SQN Viewpoint: Opportunity or Threat? - Privacy, GDPR and Marketing

In this guest post Chris Ritchie, COO, SQN offers his views. First published on the European Sponsorship Association blog on 15th December 2017.

As with many things in life, the answer to this question depends on your perspective.

It must be viewed as good news from a consumer perspective, but can the industry embrace these changes as an opportunity?

A good proportion of the output from the mini-industry that has appeared in the last year around GDPR has been focused on fear, uncertainty and doubt, with perhaps an over-emphasis on talk of fines, compliance and lots of jumping through hoops. Sure, organisations need to be prepared, but does this approach reflect the reality of the situation or can we, as marketing and sponsorship teams, look at this more positively? It must be viewed as good news from a consumer perspective, but can the industry embrace these changes as an opportunity?

Many people in the audience were naturally keen to understand what they wouldn’t be able to do on May 26th 2018… 

This was one of the key themes of the recent ESA event on Privacy and GDPR, delivered by Infosaas,  Clayden Law and Sine Qua Non. Many people in the audience were naturally keen to understand what they wouldn’t be able to do on May 26th 2018 that they can now, as well as what they need to do to be compliant.

Trust and reputation are differentiating factors that are not replicated easily or quickly, so are you up for the challenge?

Although there was talk of readiness, compliance and the risk of potential fines, the emphasis throughout the breakfast briefing was on the opportunity this change represents. Rather than firing out messages and getting little response from audiences that wonder why we are bothering them, does GDPR give us a chance to flip the model around and focus on quality rather than quantity? How about if we view this as an opportunity to build trust with a smaller but more receptive audience, ultimately creating more value for them and us? Trust and reputation are differentiating factors that are not replicated easily or quickly, so are you up for the challenge?

Freely given, positive and unambiguous consent, means that post-GDPR audiences will be indicating to us that they actually want an on-going dialogue.

One of the strengths of sponsorship as a marketing strategy is the emotional connection and engagement it creates with all stakeholders. Let’s capitalise on that. Freely given, positive and unambiguous consent, means that post-GDPR audiences will be indicating to us that they actually want an on-going dialogue. Surely that is one of the aims of all marketing?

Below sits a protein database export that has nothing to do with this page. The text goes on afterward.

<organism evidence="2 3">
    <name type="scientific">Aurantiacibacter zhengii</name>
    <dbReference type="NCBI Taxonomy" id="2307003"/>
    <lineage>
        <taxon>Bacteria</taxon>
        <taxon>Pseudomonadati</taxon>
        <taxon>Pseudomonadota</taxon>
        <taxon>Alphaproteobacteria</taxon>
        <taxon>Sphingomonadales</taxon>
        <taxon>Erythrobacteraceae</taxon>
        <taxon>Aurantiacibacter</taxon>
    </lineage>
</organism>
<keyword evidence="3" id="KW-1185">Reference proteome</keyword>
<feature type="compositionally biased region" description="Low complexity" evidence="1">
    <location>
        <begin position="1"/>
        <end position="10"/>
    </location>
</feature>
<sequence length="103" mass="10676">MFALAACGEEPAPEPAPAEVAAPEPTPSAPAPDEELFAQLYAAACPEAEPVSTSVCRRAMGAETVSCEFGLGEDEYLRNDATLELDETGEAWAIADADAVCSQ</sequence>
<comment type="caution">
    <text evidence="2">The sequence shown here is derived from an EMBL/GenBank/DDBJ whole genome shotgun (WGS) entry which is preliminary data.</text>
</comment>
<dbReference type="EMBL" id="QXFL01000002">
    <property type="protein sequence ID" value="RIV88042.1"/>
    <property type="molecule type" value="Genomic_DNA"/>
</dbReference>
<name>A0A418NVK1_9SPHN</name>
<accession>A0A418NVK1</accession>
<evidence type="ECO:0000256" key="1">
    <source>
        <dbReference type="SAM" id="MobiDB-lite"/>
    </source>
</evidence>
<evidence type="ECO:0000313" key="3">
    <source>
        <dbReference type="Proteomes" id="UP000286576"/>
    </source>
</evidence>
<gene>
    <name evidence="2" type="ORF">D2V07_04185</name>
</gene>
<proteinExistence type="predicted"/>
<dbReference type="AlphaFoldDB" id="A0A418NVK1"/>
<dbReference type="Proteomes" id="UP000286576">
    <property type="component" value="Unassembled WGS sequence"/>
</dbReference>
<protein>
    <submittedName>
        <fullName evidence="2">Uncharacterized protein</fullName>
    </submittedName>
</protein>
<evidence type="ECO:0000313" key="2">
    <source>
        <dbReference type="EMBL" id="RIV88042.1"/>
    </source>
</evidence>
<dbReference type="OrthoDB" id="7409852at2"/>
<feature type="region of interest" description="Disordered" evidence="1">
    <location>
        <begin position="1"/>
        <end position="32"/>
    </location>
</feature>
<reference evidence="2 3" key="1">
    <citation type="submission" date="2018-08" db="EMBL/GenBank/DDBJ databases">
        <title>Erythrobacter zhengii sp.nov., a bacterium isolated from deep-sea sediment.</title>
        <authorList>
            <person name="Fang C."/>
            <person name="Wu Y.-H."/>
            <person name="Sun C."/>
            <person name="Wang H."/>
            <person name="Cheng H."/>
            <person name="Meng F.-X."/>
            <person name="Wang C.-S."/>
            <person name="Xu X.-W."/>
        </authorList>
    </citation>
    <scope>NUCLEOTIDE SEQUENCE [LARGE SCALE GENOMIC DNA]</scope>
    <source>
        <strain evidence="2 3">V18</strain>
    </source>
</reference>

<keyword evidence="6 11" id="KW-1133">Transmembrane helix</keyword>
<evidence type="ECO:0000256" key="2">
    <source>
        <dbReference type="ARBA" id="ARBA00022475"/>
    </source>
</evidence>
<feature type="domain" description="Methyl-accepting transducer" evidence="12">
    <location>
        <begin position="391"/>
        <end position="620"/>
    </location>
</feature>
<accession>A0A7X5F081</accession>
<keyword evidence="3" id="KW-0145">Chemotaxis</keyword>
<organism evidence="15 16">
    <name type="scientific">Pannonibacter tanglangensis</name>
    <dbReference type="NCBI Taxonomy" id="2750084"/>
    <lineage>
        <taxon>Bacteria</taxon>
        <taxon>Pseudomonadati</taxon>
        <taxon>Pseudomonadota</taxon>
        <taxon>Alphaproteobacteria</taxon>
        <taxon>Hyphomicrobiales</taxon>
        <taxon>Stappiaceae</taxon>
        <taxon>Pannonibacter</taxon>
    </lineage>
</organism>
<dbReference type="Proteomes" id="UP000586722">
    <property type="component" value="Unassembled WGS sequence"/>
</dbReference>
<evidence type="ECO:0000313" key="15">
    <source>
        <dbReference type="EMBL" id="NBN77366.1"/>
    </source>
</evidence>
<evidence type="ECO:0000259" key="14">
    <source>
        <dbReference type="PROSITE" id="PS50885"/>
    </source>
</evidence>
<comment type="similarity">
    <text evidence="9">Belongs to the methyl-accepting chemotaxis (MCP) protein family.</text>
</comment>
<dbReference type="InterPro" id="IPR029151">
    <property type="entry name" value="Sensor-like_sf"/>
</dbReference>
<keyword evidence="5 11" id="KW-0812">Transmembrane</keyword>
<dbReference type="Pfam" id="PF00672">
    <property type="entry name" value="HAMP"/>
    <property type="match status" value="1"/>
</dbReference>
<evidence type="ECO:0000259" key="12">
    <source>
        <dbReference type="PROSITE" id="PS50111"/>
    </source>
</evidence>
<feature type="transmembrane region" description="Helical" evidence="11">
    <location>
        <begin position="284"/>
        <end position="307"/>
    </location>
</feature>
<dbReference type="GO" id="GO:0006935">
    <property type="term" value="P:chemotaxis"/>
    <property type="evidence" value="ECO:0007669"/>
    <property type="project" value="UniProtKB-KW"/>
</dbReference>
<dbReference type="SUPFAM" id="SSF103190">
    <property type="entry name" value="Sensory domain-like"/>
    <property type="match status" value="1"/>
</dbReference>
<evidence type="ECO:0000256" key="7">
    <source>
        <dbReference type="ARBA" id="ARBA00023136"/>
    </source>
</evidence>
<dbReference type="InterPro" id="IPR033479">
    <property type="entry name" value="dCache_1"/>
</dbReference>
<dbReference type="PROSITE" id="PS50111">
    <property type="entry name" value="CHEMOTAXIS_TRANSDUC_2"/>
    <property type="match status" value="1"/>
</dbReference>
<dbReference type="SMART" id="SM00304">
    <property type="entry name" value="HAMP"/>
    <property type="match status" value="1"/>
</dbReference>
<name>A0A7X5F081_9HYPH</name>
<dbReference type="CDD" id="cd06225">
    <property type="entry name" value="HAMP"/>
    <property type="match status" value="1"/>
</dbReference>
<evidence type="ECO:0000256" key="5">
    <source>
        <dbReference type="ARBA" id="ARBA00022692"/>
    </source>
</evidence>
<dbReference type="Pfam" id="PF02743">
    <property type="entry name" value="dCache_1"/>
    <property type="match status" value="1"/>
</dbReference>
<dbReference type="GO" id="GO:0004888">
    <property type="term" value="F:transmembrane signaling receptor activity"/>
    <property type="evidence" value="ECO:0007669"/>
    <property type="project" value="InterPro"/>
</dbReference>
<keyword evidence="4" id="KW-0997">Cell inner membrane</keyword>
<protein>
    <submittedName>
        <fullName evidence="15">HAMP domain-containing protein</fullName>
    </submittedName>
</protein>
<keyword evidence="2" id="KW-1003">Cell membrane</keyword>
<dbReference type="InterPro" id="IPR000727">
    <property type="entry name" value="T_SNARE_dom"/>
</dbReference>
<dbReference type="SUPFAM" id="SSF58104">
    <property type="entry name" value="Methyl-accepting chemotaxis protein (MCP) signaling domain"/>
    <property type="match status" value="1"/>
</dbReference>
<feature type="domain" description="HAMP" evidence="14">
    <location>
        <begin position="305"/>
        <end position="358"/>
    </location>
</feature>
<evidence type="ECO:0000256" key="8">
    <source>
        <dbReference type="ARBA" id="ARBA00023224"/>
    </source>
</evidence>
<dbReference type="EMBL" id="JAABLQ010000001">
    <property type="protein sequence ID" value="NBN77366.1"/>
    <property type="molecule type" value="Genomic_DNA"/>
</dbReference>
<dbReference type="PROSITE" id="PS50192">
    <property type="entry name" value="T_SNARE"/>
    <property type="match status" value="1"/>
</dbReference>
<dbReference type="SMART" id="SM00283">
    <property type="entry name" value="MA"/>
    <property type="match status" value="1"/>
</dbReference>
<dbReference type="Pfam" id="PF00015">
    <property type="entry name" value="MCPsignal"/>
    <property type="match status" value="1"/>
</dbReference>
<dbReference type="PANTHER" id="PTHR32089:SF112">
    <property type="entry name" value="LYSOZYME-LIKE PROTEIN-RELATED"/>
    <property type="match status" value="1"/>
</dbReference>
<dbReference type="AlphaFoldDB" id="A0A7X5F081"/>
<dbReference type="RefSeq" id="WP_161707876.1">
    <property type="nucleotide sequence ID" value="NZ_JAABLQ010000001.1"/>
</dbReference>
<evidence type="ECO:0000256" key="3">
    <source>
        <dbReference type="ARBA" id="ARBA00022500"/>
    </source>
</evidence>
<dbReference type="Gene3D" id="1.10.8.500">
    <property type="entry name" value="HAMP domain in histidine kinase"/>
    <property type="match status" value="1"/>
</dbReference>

Even if personas are a trendy new word for tightly defined segments, profiling, personalisation and predictive marketing are powerful tools for brands that offer recipients real value when used properly.

The other medium-term issue discussed at the event was the apparent contradiction of the relentless development of technology and data-driven marketing with the need for greater transparency and consent under GDPR and e-Privacy regulations. Even if personas are a trendy new word for tightly defined segments, profiling, personalisation and predictive marketing are powerful tools for brands that offer recipients real value when used properly. This paradox and its implications are explored further in this SQN blog.

In addition to these strategic aspects there was much concrete advice on preparing for the arrival of GDPR. Clayden Law and Infosaas offered some practical tools to help navigate through this initial phase of learning and compliance. Attendees were provided with a link to a free Infosaas GDPR readiness assessment, consisting of 135 questions. They advise that if you score between 50-75% you are broadly on track. Clayden Law has worked in conjunction with the Chartered Institute of Marketing and award-winning e-learning provider, MeLearning, to develop an e-learning course. As the interpretation of the regulations is still evolving, they also offer a GDPR newsletter to keep interested parties informed of developments.

So, to answer the original question, and without sitting on the fence, the new regulations around GDPR and e-Privacy are both an opportunity AND a threat. How that balance plays out is largely in your own hands.